What happens in the embryo
The sexual differentiation in the human embryo is in itself the differentiation in the masculine sense, since the sex by default is the feminine; this means that in order for the masculine embryo to develop, the natural path that would lead the embryo to differentiate itself in the feminine sense must be deviated.
This is achieved from the product of a gene, the SRY gene, found in the Y chromosome of males, which among its most important actions, stimulates the persistence of the primary sexual cords, which is synonymous with the transformation of the undifferentiated gonad into the testicle, since if they were to atrophy, they would be replaced by the secondary sexual cords, characteristic of the ovary.
Once the gonad of the embryo has differentiated into testicle, we can find in it the cells of Sértoli and Leydig, each one with important functions in this mechanism of differentiation in the
The cells of Sértoli produce anti-müllerian hormone (HAM) that induces the involution of the Müller’s duct (Muller 1832) The cells of Leydig synthesize androgens (testosterone) that fulfill a double function in this mechanism: on the one hand they stimulate the persistence and development of the Wolff’s ducts (Caspar Wolff, 1820) and on the other hand they stimulate the external genitals.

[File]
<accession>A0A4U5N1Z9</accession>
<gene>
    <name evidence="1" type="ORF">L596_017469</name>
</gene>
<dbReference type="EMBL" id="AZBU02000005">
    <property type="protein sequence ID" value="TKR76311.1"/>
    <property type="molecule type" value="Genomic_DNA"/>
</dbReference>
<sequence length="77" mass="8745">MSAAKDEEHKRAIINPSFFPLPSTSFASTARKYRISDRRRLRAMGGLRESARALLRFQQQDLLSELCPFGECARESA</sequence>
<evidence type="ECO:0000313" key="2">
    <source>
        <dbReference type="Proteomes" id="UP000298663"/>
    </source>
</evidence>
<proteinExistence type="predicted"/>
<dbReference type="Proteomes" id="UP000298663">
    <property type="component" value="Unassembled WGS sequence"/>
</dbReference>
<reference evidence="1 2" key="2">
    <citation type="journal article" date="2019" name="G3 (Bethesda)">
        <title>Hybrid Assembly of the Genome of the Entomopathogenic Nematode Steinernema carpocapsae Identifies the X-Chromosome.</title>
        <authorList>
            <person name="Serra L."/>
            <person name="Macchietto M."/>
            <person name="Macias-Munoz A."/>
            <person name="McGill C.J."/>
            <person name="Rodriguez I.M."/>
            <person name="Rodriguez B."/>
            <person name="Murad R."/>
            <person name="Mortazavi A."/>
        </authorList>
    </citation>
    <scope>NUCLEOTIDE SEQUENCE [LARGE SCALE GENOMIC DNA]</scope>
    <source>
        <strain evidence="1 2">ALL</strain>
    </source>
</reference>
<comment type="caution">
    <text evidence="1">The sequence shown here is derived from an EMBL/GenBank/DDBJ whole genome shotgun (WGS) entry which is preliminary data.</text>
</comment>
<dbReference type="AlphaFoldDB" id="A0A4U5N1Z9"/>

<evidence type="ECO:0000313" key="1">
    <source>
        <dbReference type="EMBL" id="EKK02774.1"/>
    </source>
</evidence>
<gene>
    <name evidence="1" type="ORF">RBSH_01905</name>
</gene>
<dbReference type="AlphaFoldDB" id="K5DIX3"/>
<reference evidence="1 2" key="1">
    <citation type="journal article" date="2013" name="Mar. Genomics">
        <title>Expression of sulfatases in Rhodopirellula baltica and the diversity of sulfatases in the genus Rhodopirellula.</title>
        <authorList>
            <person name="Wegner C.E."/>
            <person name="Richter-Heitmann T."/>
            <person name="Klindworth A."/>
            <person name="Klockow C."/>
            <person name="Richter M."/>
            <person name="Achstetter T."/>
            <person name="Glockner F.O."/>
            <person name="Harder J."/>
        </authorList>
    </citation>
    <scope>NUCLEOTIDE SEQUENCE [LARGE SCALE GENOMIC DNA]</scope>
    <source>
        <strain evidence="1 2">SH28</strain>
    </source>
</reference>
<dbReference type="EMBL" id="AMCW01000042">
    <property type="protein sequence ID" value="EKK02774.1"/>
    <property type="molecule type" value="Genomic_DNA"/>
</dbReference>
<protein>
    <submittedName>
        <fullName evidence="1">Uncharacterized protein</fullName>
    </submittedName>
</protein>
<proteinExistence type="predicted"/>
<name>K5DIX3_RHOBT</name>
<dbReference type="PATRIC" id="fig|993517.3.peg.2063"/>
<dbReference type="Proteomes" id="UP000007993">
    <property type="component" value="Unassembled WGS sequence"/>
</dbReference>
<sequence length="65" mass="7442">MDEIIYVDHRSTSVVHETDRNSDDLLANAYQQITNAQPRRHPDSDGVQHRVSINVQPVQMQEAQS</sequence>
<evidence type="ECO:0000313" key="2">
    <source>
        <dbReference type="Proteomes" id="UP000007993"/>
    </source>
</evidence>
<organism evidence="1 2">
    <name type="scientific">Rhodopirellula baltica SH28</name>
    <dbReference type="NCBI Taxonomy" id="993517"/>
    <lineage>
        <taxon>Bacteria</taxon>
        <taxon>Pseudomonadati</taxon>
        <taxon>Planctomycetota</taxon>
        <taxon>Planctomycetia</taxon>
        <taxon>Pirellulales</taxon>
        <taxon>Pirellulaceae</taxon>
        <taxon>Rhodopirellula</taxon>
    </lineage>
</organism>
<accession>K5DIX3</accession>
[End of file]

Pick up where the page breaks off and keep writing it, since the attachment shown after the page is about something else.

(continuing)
In the female embryo, in the ovary, we do not find either of these two cell types, therefore there will be no AMH, therefore there will be no atrophy of the Müller’s duct and in the absence of androgens, if Wolff’s duct disappears (due to lack of testosterone) in this way, the external genitals will evolve in a female sense.
It is surprising how many disorders and pathologies there are, due to these complex waterfalls that exist for the generation of hormones, such as Morris syndrome or male pseudohermaphroditism, since it is a disease where the affected individual has a genotype and phenotype (inherited characteristics and external appearance) of different sexes, it would be like the case of a congenital transgender, figuratively speaking, by natural causes, without any external agent intervening.
This syndrome is defined as a physical abnormality, in which a person has the genetics of one sex (male) and the genitals of another (female). This is also known as (SIA): androgen insensitivity syndrome (testosterone), due to the absence of receptors.
The abnormality is due to the fact that men are resistant to male hormones, i.e. androgens (testosterone in between). This causes the development not only of the genital organs of the other sex, but also the appearance will be that of a woman and no one will realize that there is a pathology, until adolescence, in which menstruation will not appear, therefore the sexual assignment will be female, from birth.
They will have female traits, female sexual organs or similar, testosterone with levels similar to those of men, but due to the pathology androgens cannot act normally.